Bush meat, a delicacy in the Democratic Republic of Congo, is enjoyed by many, but its procurement is linked to illegal wildlife trafficking throughout the region. Officials work to educate the public on this connection to stop people from supporting those who are partially responsible for the DRC’s declining wildlife.
GOMA, DEMOCRATIC REPUBLIC OF CONGO — Nyama ya pori makes mouths water.
Considered to be a rare and expensive commodity in markets throughout DRC’s North Kivu province, nyama ya pori, or bush meat, is mostly available by special order.
Joséphine Katindi, 43, says she prepares the rare meat to surprise her husband and six children.
“Every single bite of bush meat is an experience of an unparalleled natural taste,” she says.
The bush meat available in Goma markets is mostly monkey and porcupine meat, says Michel Shako, who has been a bush meat trader for 20 years.
Traders in Goma buy bush meat from rural areas and then resell it in town for a steep price, he says. The meat sells for $15 to $20 per kilogram, depending on the type of animal.
“This business has become my sure path to make lots of money. People place their orders, and I supply them with monkey and porcupine meat,” says Shako, who is waiting for a plane to land at Goma’s airport from Kisangani. The plane, he says, is carrying several parcels of bush meat.
But the local demand for bush meat exists alongside the demand for other kinds of wildlife trafficking.
“Wildlife traffickers hunt forests animals for diverse reasons,” says Prince Heritier Kabasele, a conservation consultant “There are those who kill them for the only purpose of eating them or selling their meat all over DRC.”
That falls under a category he calls national traffic.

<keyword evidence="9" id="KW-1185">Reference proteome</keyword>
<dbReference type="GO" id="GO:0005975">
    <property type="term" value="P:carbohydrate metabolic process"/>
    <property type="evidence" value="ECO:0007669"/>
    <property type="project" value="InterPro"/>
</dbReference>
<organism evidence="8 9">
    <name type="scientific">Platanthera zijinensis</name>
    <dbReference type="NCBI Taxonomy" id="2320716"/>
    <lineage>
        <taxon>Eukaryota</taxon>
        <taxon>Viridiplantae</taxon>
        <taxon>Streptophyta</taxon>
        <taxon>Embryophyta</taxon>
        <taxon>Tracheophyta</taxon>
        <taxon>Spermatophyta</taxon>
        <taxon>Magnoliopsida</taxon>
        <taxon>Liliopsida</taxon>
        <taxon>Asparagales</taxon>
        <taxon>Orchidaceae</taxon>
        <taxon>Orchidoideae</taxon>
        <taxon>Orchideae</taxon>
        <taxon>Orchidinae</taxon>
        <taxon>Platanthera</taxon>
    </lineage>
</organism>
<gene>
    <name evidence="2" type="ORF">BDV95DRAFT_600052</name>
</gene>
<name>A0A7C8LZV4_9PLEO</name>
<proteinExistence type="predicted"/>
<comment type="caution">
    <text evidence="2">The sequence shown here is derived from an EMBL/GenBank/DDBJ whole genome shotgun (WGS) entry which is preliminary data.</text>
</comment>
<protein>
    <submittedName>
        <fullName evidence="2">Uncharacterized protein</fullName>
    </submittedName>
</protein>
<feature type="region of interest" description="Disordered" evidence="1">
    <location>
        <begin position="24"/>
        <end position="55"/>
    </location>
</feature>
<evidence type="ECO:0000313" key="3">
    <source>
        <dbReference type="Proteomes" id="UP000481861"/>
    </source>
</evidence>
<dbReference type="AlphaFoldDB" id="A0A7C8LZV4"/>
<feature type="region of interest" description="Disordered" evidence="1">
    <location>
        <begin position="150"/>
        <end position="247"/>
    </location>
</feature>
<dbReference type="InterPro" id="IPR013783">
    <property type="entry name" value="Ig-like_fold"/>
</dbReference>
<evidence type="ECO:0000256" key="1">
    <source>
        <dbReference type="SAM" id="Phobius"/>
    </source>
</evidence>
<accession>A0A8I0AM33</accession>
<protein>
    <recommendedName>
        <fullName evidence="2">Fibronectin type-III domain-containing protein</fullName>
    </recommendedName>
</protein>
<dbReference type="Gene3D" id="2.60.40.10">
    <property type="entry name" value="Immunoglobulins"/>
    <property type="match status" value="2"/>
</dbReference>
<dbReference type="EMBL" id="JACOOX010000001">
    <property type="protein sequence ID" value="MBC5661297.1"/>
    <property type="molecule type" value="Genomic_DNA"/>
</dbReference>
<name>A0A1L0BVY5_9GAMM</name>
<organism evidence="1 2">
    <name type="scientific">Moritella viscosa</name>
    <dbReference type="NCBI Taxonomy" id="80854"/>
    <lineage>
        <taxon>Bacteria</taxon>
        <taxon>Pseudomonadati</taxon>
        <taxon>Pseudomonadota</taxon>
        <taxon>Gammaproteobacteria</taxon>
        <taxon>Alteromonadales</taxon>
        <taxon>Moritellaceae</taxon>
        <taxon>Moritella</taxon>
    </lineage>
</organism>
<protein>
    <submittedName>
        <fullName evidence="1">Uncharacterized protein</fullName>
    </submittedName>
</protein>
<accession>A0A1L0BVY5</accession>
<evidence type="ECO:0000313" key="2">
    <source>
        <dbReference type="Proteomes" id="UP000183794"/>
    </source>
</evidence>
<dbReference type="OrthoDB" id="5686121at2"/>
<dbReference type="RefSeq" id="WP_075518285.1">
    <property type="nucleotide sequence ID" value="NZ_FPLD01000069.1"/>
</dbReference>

“But there is also international traffic,” he says. “Where traffickers cooperate with rebels in the forest and sell some rare animals and their body parts on the international market.”
Often, it’s the same wildlife traffickers who kill porcupines to be sold as bush meat in DRC and hunt larger, rare animals like baby gorillas and leopards, he says.
The black market price for a baby gorilla can be as much as $5,000 though other sources indicate the price can be as high as $40,000, Kabasele says. The skin of a leopard can fetch $1,000. Other animals are hunted for their skin too, like the Okapi, a rare animal that is native to DRC and a cousin to giraffes.
“This is a trending business for different rebels groups that occupy forests in DRC,” says Kabasele.
On July 14, a group of journalists and park rangers were ambushed in the Okapi Wildlife Reserve in the Ituri forest in eastern DRC. Four Congolese rangers and one porter were killed. The attack was believed to be by rebels who are known to carry out illegal poaching and mining activities in the region, according to a statement from the Okapi Conservation Project.
There is no available data about the number of small animals killed and sold for bush meat in DRC, says Alphonse Mugheri, the office administrator for North Kivu’s environmental department.
“Our department lacks sufficient information about the hunting situation. We are working very hard to effectively monitor the sector, but to no avail,” he says. “Insecurity in our forests is at unprecedented heights. The armed groups continue to operate in our forests completely undisturbed, putting the future of the environment and tourism at risk.”
DRC is home to several wildlife sanctuaries where more than 70 fully-protected wildlife species, like elephants, gorillas, cheetahs, okapis and crocodiles, and 230 other partially-protected species, live, according to Juristrale, a DRC-based nongovernmental organization. Several of DRC’s wildlife sanctuaries, including the Okapi Wildlife Reserve, are UNESCO World Heritage sites.